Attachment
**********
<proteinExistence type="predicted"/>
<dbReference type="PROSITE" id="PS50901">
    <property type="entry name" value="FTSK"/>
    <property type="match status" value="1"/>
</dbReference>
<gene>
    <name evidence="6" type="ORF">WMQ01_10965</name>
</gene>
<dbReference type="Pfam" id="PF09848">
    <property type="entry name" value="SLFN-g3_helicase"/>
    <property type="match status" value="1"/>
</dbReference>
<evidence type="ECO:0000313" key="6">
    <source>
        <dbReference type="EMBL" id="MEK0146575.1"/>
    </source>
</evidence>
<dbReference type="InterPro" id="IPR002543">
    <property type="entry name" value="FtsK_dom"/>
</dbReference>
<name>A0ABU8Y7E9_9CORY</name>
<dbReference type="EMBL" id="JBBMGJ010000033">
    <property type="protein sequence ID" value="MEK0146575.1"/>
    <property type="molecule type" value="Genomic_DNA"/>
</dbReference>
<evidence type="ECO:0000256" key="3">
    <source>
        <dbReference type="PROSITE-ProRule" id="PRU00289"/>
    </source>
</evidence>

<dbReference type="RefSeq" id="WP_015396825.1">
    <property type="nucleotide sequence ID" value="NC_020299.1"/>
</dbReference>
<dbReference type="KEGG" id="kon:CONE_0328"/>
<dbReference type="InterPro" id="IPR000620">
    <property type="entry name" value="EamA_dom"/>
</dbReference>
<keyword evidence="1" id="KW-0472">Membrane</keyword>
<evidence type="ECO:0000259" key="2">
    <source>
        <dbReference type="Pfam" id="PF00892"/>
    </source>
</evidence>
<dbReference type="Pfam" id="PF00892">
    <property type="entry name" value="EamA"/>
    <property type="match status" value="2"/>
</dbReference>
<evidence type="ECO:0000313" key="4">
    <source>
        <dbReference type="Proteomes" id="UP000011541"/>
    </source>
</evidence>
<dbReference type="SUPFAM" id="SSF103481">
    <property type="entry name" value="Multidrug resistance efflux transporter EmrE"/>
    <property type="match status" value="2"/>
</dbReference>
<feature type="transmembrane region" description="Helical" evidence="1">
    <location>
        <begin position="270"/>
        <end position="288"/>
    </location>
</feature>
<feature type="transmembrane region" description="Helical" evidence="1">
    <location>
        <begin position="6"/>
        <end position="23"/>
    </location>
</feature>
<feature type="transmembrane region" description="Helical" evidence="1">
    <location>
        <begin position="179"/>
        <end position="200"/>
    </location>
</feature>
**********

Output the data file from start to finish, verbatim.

<proteinExistence type="predicted"/>
<dbReference type="PROSITE" id="PS50901">
    <property type="entry name" value="FTSK"/>
    <property type="match status" value="1"/>
</dbReference>
<gene>
    <name evidence="6" type="ORF">WMQ01_10965</name>
</gene>
<dbReference type="Pfam" id="PF09848">
    <property type="entry name" value="SLFN-g3_helicase"/>
    <property type="match status" value="1"/>
</dbReference>
<evidence type="ECO:0000313" key="6">
    <source>
        <dbReference type="EMBL" id="MEK0146575.1"/>
    </source>
</evidence>
<dbReference type="InterPro" id="IPR002543">
    <property type="entry name" value="FtsK_dom"/>
</dbReference>
<name>A0ABU8Y7E9_9CORY</name>
<dbReference type="EMBL" id="JBBMGJ010000033">
    <property type="protein sequence ID" value="MEK0146575.1"/>
    <property type="molecule type" value="Genomic_DNA"/>
</dbReference>
<evidence type="ECO:0000256" key="3">
    <source>
        <dbReference type="PROSITE-ProRule" id="PRU00289"/>
    </source>
</evidence>

<dbReference type="RefSeq" id="WP_015396825.1">
    <property type="nucleotide sequence ID" value="NC_020299.1"/>
</dbReference>
<dbReference type="KEGG" id="kon:CONE_0328"/>
<dbReference type="InterPro" id="IPR000620">
    <property type="entry name" value="EamA_dom"/>
</dbReference>
<keyword evidence="1" id="KW-0472">Membrane</keyword>
<evidence type="ECO:0000259" key="2">
    <source>
        <dbReference type="Pfam" id="PF00892"/>
    </source>
</evidence>
<dbReference type="Pfam" id="PF00892">
    <property type="entry name" value="EamA"/>
    <property type="match status" value="2"/>
</dbReference>
<evidence type="ECO:0000313" key="4">
    <source>
        <dbReference type="Proteomes" id="UP000011541"/>
    </source>
</evidence>
<dbReference type="SUPFAM" id="SSF103481">
    <property type="entry name" value="Multidrug resistance efflux transporter EmrE"/>
    <property type="match status" value="2"/>
</dbReference>
<feature type="transmembrane region" description="Helical" evidence="1">
    <location>
        <begin position="270"/>
        <end position="288"/>
    </location>
</feature>
<feature type="transmembrane region" description="Helical" evidence="1">
    <location>
        <begin position="6"/>
        <end position="23"/>
    </location>
</feature>
<feature type="transmembrane region" description="Helical" evidence="1">
    <location>
        <begin position="179"/>
        <end position="200"/>
    </location>
</feature>